Second I could use the narrow gimp that I'm using on the inner border. With this option they will read more as one piece.
My third option is to butt them together with no division at all. But even though they are the same theme, fabric etc. there is a definite line and shouts that's they are two separate pieces
Since I mentioned on Viv's piece how little it takes to fool the eye, with the magic of Photoshop I will show how I could make that visual division disappear..
By fiddling with the lace at the top of the seam line first... I know I have more or could easily replace what's there. Then I could extend branches and leaves from one block to the other... Finally I could find another medium sized heart to put on the seam at the bottom... Just three things..and the line would disappear. Ruby asked: "Am I correct in understanding that it is important to select which block has the most elements to travel over? To ONLY bring elements from one direction. Or with some blocks the extensions could come from both sides?" It really doesn't matter where you bring the elements from ...(you can even add new elements) ...the important thing is interrupting the line...The straight seam "before" on the left and after 3 simple additions on the right... The two blocks would now "read" as one.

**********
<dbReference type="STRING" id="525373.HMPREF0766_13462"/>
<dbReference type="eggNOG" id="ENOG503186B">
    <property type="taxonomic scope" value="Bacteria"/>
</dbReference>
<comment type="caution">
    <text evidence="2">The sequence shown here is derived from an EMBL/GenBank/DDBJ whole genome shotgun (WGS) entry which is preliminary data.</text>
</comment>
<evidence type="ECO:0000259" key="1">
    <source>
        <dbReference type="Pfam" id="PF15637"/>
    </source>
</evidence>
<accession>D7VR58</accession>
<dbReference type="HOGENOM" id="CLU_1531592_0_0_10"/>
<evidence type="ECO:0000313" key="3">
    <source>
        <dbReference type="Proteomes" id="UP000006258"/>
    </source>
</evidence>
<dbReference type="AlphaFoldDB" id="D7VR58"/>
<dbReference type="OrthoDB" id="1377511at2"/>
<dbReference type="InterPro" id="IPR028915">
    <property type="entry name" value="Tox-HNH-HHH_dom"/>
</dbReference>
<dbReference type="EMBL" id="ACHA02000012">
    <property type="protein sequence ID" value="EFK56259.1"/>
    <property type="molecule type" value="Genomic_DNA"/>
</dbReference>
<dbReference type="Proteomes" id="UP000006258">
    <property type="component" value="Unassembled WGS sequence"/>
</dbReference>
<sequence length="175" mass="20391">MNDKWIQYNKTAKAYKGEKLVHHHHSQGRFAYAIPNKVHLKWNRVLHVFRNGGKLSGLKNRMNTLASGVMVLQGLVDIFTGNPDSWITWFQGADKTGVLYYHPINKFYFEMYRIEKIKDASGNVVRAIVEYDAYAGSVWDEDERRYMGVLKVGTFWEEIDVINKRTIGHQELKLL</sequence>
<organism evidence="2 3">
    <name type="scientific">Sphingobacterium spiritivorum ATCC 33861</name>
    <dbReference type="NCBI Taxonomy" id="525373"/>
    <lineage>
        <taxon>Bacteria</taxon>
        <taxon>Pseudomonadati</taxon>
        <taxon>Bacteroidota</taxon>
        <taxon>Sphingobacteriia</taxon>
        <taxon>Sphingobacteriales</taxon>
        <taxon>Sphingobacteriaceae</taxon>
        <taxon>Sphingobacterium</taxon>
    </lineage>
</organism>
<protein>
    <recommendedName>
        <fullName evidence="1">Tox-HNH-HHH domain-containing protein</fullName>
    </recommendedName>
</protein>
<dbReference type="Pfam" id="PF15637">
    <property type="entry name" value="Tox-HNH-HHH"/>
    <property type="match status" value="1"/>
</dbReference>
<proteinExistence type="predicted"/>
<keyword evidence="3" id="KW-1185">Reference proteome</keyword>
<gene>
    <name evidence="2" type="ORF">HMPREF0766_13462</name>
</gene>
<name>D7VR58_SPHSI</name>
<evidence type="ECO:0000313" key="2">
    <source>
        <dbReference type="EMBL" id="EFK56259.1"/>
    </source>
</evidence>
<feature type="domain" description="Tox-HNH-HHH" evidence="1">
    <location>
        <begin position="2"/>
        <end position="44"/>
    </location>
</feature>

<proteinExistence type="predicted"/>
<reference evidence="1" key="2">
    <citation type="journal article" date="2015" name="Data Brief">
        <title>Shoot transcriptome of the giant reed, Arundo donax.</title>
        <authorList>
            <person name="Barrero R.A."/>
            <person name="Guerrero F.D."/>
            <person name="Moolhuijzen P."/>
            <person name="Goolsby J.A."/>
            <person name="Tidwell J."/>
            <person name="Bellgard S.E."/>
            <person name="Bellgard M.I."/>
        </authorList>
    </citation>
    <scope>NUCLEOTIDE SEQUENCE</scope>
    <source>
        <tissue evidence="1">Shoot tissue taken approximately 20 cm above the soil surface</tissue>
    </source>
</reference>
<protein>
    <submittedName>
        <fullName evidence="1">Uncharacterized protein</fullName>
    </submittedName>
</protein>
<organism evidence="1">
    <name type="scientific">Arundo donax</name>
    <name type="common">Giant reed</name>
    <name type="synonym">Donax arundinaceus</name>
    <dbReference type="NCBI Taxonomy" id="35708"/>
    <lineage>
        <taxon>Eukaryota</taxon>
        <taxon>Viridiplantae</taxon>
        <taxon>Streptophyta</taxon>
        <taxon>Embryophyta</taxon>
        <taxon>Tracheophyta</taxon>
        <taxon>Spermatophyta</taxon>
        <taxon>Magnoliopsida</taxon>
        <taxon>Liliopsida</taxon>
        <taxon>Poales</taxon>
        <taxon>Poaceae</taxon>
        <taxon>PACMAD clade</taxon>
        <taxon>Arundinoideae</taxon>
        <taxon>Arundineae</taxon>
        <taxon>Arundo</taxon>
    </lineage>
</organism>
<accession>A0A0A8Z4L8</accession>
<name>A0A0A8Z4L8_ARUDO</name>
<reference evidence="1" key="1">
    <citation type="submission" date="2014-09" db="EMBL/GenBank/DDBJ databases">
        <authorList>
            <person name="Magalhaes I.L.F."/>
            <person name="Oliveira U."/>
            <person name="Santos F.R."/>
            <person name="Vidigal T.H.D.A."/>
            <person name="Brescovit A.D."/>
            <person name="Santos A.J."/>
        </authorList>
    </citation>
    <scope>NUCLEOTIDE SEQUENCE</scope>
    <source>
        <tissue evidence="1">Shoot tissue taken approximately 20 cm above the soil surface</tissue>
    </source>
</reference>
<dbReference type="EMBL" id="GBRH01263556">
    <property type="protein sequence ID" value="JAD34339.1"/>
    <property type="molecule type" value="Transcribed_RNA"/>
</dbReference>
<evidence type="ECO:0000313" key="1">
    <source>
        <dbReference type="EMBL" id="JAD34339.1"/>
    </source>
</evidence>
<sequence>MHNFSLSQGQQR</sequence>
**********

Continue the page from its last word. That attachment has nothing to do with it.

All three of these options are perfectly viable with none being really better than another...it's a matter of personal choice.
You're certainly welcome to comment here with opinions on these options... Since I already made my choice and finished this morning it is a moot questionfor me but you can guess which I chose...
While stitching early this morning I saw a tiny mouse scurry out from under the china cabinet and scurry right back... I put a piece of cheese on an old-fashioned mouse trap and slipped it under there... Morris KNOWS there is food under there just out of his reach and it is driving him crazy...